Friday, September 25, 2015

Inspiring Women: Martha Wells, Fearless Author

This is a post in the series, Inspiring Women.

To kick off my new blog series, I've chosen someone who is and has been a big influence on my writing: Martha Wells.

Ms. Wells writes Science Fiction and Fantasy. Her first published novel, The Element of Fire, is a total immersion into a new world and a kingdom called Ile-Rien. Her second novel, Death of the Necromancer (which was nominated for a Nebula) is set a few hundred years after her first novel.

These novels are brilliant in ways that I admire. Not only is Ms. Wells willing to relegate the characters of her first novel to mere murky figures of the past in her second novel, she is also willing to make difficult choices about the city, a-la Godzilla running rampant through your beautiful Sim City creation. In Death of the Necromancer, Ile-Rien is a mixture of new technology and stagnation. Not to mention a few of the characters who are odes to Sherlock Holmes characters, but I don't want to give too much away.

To round out the Ile-Rien saga, Ms. Wells wrote a trilogy that takes place several years after Death of the Necromancer. Talk about fearless, Ms. Wells is willing to bomb the city relentlessly and use it as a backdrop for a war that spans not just continents, but worlds. This trilogy is aptly named The Fall of Ile-Rien.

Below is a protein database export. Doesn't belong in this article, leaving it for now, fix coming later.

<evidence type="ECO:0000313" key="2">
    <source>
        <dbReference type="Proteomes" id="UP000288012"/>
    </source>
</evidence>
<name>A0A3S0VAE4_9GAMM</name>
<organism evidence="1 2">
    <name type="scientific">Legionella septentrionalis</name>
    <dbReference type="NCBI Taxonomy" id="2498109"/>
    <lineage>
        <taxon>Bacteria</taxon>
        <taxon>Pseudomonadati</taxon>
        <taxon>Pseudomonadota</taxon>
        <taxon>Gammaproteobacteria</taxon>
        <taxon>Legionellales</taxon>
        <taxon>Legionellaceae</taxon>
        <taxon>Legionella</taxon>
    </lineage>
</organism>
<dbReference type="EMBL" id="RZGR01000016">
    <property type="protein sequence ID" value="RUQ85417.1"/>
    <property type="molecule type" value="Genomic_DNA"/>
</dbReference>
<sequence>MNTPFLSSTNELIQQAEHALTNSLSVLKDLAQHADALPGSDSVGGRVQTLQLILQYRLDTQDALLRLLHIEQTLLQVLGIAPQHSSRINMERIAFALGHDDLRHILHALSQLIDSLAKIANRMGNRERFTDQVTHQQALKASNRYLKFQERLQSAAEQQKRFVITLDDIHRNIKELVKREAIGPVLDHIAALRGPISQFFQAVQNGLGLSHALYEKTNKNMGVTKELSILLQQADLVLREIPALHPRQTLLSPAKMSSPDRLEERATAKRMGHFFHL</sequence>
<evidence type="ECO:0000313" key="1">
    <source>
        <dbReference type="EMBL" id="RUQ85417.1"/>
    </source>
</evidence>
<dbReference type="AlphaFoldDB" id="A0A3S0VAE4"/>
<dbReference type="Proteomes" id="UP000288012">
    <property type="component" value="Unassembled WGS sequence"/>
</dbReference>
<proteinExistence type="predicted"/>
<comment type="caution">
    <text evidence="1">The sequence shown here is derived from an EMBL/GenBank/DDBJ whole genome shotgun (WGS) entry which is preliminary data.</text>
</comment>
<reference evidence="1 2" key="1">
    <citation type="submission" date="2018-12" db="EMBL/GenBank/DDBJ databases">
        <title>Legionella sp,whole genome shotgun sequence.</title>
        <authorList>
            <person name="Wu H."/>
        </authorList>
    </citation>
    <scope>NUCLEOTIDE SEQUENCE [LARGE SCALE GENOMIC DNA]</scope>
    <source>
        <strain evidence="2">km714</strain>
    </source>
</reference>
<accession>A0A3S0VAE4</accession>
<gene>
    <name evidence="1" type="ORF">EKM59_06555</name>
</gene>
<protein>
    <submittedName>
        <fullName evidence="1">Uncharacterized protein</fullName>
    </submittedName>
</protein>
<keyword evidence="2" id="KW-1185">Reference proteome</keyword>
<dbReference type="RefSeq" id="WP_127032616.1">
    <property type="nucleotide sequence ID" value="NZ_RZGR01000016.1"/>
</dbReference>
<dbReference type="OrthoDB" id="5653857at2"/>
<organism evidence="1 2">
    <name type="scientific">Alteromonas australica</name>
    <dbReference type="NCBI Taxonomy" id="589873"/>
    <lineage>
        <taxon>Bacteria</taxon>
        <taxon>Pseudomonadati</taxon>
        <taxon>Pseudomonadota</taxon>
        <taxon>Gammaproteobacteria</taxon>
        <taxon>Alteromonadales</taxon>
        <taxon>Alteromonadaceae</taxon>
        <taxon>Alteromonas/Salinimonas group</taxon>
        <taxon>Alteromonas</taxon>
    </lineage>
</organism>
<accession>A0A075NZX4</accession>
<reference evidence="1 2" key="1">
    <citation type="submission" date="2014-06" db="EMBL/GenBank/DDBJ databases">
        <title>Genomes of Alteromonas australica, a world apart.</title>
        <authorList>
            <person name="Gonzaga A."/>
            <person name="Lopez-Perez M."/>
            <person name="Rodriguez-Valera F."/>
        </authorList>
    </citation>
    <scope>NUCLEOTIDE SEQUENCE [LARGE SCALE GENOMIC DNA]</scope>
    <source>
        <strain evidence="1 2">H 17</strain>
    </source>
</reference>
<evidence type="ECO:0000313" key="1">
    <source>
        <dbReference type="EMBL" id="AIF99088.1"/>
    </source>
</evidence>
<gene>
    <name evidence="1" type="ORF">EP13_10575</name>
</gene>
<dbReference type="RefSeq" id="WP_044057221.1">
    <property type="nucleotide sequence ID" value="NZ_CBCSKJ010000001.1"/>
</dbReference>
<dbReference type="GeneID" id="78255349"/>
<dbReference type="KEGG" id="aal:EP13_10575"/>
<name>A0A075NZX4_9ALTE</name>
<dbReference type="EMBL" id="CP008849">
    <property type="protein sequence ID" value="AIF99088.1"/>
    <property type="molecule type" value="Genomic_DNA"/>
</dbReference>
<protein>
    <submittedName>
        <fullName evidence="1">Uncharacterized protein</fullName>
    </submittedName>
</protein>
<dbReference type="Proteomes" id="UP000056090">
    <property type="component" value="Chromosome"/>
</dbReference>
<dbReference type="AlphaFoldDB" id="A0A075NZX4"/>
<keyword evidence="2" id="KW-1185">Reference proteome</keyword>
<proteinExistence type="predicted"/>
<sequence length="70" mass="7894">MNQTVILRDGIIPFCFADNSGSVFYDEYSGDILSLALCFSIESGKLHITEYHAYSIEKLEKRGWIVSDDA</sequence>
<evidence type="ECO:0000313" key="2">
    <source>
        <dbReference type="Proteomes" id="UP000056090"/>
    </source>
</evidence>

A rare still shot of the carnage the fearless Martha Wells wreaks in her fiction.

In between the Ile-Rien novels, Ms. Wells has written many stand-alone novels, all excellent, especially City of Bones.

In her newest series, Ms. Wells is fearless once again. She has created another new world, and one species in particular named the Raksura (the series is eponymous). It takes a masterful touch to write about a species so different from humans, and yet so compelling and relatable. Once again, I dislike giving too much away about any creative endeavor, so just let me say that one of the joys associated with reading about the Raksura is to see what customs they have that are wildly different than human customs. The Raksura are fascinatingly and satisfyingly alien, yet within that difference is a kernel of similarity.

Ms. Wells has a blog, and a website. She also tweets and her handle is @marthawells1.

As a fearless writer of Speculative Fiction, Ms. Wells' fiction is difficult to resist. Her style has inspired me to be more fearless in my own writing.

Author Martha Wells

Wednesday, September 16, 2015